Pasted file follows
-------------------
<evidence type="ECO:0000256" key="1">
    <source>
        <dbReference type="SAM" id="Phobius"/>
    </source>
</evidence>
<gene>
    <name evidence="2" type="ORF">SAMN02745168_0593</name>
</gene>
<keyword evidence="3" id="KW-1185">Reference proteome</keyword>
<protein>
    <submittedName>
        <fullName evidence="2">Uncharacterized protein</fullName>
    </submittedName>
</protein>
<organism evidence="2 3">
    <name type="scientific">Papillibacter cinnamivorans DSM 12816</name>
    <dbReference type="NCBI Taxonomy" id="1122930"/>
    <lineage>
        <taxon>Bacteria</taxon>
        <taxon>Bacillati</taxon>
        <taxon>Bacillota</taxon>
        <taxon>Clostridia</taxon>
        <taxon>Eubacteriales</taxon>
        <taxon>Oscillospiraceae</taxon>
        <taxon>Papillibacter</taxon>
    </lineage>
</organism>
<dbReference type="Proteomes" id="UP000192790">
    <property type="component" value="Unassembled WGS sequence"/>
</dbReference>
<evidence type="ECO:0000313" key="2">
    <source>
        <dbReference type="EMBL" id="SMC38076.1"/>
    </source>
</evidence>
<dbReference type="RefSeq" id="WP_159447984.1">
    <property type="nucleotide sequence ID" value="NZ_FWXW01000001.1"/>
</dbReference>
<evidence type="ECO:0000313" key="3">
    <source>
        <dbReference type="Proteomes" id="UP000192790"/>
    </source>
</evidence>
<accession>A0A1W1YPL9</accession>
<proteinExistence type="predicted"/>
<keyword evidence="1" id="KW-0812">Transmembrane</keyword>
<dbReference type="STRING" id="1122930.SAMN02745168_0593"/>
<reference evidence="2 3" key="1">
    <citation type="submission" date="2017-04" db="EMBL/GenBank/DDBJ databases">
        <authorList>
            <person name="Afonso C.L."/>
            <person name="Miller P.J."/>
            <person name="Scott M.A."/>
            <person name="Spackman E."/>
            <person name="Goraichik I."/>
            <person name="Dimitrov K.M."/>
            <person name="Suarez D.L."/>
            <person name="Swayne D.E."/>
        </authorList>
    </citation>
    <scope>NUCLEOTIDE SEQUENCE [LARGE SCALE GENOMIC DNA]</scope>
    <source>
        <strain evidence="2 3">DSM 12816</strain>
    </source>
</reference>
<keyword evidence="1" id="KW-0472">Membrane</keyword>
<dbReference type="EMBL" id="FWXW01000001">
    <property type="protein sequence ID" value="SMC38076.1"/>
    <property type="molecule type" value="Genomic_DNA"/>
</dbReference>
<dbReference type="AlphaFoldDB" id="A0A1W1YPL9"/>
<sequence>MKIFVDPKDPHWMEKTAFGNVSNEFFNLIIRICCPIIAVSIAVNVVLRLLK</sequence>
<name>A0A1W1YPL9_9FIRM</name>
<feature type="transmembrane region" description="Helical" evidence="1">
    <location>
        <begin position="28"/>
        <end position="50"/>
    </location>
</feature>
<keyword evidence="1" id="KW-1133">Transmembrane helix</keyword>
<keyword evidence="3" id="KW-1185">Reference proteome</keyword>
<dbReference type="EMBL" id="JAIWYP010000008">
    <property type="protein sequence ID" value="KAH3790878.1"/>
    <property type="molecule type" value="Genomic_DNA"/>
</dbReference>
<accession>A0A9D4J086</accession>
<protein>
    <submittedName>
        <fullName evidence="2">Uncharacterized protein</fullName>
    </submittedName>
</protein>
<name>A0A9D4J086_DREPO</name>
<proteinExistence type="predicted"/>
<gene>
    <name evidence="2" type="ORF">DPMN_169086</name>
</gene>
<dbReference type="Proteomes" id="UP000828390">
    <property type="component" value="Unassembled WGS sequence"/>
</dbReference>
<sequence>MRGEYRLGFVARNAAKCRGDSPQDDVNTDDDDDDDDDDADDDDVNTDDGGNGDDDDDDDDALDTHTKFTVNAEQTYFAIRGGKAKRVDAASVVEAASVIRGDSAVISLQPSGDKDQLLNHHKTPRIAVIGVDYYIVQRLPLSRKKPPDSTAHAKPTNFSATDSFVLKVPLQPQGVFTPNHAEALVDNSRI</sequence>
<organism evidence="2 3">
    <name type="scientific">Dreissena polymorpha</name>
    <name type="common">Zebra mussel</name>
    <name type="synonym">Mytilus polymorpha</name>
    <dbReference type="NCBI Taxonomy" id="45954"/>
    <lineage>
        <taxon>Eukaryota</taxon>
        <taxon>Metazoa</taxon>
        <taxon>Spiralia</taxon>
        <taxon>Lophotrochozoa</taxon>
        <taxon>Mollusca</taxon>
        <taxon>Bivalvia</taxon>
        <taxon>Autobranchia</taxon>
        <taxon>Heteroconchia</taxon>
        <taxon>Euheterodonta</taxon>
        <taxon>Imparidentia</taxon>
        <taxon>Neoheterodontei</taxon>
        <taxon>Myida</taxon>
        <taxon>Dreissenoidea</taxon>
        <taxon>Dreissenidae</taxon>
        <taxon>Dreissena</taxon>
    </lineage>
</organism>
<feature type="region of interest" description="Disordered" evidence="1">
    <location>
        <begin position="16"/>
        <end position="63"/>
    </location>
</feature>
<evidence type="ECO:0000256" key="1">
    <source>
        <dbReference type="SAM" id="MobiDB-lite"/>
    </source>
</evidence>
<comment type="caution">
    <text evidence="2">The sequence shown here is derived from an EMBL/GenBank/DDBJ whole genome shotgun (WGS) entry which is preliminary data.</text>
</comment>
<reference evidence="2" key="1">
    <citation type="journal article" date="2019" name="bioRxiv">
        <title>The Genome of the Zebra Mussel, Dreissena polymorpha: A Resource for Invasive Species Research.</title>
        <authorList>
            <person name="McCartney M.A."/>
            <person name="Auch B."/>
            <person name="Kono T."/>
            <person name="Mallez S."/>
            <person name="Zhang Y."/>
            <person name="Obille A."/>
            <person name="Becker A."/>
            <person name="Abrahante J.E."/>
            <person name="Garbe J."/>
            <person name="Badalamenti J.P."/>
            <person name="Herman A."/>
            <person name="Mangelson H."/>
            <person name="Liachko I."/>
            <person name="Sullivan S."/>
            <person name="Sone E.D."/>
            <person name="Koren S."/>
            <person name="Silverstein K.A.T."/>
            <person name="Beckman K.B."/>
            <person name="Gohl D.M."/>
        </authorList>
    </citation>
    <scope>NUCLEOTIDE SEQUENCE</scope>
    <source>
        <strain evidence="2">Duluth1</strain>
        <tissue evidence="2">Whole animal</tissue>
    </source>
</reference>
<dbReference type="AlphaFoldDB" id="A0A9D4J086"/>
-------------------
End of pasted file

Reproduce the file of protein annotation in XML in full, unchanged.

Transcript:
<evidence type="ECO:0000256" key="1">
    <source>
        <dbReference type="SAM" id="Phobius"/>
    </source>
</evidence>
<gene>
    <name evidence="2" type="ORF">SAMN02745168_0593</name>
</gene>
<keyword evidence="3" id="KW-1185">Reference proteome</keyword>
<protein>
    <submittedName>
        <fullName evidence="2">Uncharacterized protein</fullName>
    </submittedName>
</protein>
<organism evidence="2 3">
    <name type="scientific">Papillibacter cinnamivorans DSM 12816</name>
    <dbReference type="NCBI Taxonomy" id="1122930"/>
    <lineage>
        <taxon>Bacteria</taxon>
        <taxon>Bacillati</taxon>
        <taxon>Bacillota</taxon>
        <taxon>Clostridia</taxon>
        <taxon>Eubacteriales</taxon>
        <taxon>Oscillospiraceae</taxon>
        <taxon>Papillibacter</taxon>
    </lineage>
</organism>
<dbReference type="Proteomes" id="UP000192790">
    <property type="component" value="Unassembled WGS sequence"/>
</dbReference>
<evidence type="ECO:0000313" key="2">
    <source>
        <dbReference type="EMBL" id="SMC38076.1"/>
    </source>
</evidence>
<dbReference type="RefSeq" id="WP_159447984.1">
    <property type="nucleotide sequence ID" value="NZ_FWXW01000001.1"/>
</dbReference>
<evidence type="ECO:0000313" key="3">
    <source>
        <dbReference type="Proteomes" id="UP000192790"/>
    </source>
</evidence>
<accession>A0A1W1YPL9</accession>
<proteinExistence type="predicted"/>
<keyword evidence="1" id="KW-0812">Transmembrane</keyword>
<dbReference type="STRING" id="1122930.SAMN02745168_0593"/>
<reference evidence="2 3" key="1">
    <citation type="submission" date="2017-04" db="EMBL/GenBank/DDBJ databases">
        <authorList>
            <person name="Afonso C.L."/>
            <person name="Miller P.J."/>
            <person name="Scott M.A."/>
            <person name="Spackman E."/>
            <person name="Goraichik I."/>
            <person name="Dimitrov K.M."/>
            <person name="Suarez D.L."/>
            <person name="Swayne D.E."/>
        </authorList>
    </citation>
    <scope>NUCLEOTIDE SEQUENCE [LARGE SCALE GENOMIC DNA]</scope>
    <source>
        <strain evidence="2 3">DSM 12816</strain>
    </source>
</reference>
<keyword evidence="1" id="KW-0472">Membrane</keyword>
<dbReference type="EMBL" id="FWXW01000001">
    <property type="protein sequence ID" value="SMC38076.1"/>
    <property type="molecule type" value="Genomic_DNA"/>
</dbReference>
<dbReference type="AlphaFoldDB" id="A0A1W1YPL9"/>
<sequence>MKIFVDPKDPHWMEKTAFGNVSNEFFNLIIRICCPIIAVSIAVNVVLRLLK</sequence>
<name>A0A1W1YPL9_9FIRM</name>
<feature type="transmembrane region" description="Helical" evidence="1">
    <location>
        <begin position="28"/>
        <end position="50"/>
    </location>
</feature>
<keyword evidence="1" id="KW-1133">Transmembrane helix</keyword>
<keyword evidence="3" id="KW-1185">Reference proteome</keyword>
<dbReference type="EMBL" id="JAIWYP010000008">
    <property type="protein sequence ID" value="KAH3790878.1"/>
    <property type="molecule type" value="Genomic_DNA"/>
</dbReference>
<accession>A0A9D4J086</accession>
<protein>
    <submittedName>
        <fullName evidence="2">Uncharacterized protein</fullName>
    </submittedName>
</protein>
<name>A0A9D4J086_DREPO</name>
<proteinExistence type="predicted"/>
<gene>
    <name evidence="2" type="ORF">DPMN_169086</name>
</gene>
<dbReference type="Proteomes" id="UP000828390">
    <property type="component" value="Unassembled WGS sequence"/>
</dbReference>
<sequence>MRGEYRLGFVARNAAKCRGDSPQDDVNTDDDDDDDDDDADDDDVNTDDGGNGDDDDDDDDALDTHTKFTVNAEQTYFAIRGGKAKRVDAASVVEAASVIRGDSAVISLQPSGDKDQLLNHHKTPRIAVIGVDYYIVQRLPLSRKKPPDSTAHAKPTNFSATDSFVLKVPLQPQGVFTPNHAEALVDNSRI</sequence>
<organism evidence="2 3">
    <name type="scientific">Dreissena polymorpha</name>
    <name type="common">Zebra mussel</name>
    <name type="synonym">Mytilus polymorpha</name>
    <dbReference type="NCBI Taxonomy" id="45954"/>
    <lineage>
        <taxon>Eukaryota</taxon>
        <taxon>Metazoa</taxon>
        <taxon>Spiralia</taxon>
        <taxon>Lophotrochozoa</taxon>
        <taxon>Mollusca</taxon>
        <taxon>Bivalvia</taxon>
        <taxon>Autobranchia</taxon>
        <taxon>Heteroconchia</taxon>
        <taxon>Euheterodonta</taxon>
        <taxon>Imparidentia</taxon>
        <taxon>Neoheterodontei</taxon>
        <taxon>Myida</taxon>
        <taxon>Dreissenoidea</taxon>
        <taxon>Dreissenidae</taxon>
        <taxon>Dreissena</taxon>
    </lineage>
</organism>
<feature type="region of interest" description="Disordered" evidence="1">
    <location>
        <begin position="16"/>
        <end position="63"/>
    </location>
</feature>
<evidence type="ECO:0000256" key="1">
    <source>
        <dbReference type="SAM" id="MobiDB-lite"/>
    </source>
</evidence>
<comment type="caution">
    <text evidence="2">The sequence shown here is derived from an EMBL/GenBank/DDBJ whole genome shotgun (WGS) entry which is preliminary data.</text>
</comment>
<reference evidence="2" key="1">
    <citation type="journal article" date="2019" name="bioRxiv">
        <title>The Genome of the Zebra Mussel, Dreissena polymorpha: A Resource for Invasive Species Research.</title>
        <authorList>
            <person name="McCartney M.A."/>
            <person name="Auch B."/>
            <person name="Kono T."/>
            <person name="Mallez S."/>
            <person name="Zhang Y."/>
            <person name="Obille A."/>
            <person name="Becker A."/>
            <person name="Abrahante J.E."/>
            <person name="Garbe J."/>
            <person name="Badalamenti J.P."/>
            <person name="Herman A."/>
            <person name="Mangelson H."/>
            <person name="Liachko I."/>
            <person name="Sullivan S."/>
            <person name="Sone E.D."/>
            <person name="Koren S."/>
            <person name="Silverstein K.A.T."/>
            <person name="Beckman K.B."/>
            <person name="Gohl D.M."/>
        </authorList>
    </citation>
    <scope>NUCLEOTIDE SEQUENCE</scope>
    <source>
        <strain evidence="2">Duluth1</strain>
        <tissue evidence="2">Whole animal</tissue>
    </source>
</reference>
<dbReference type="AlphaFoldDB" id="A0A9D4J086"/>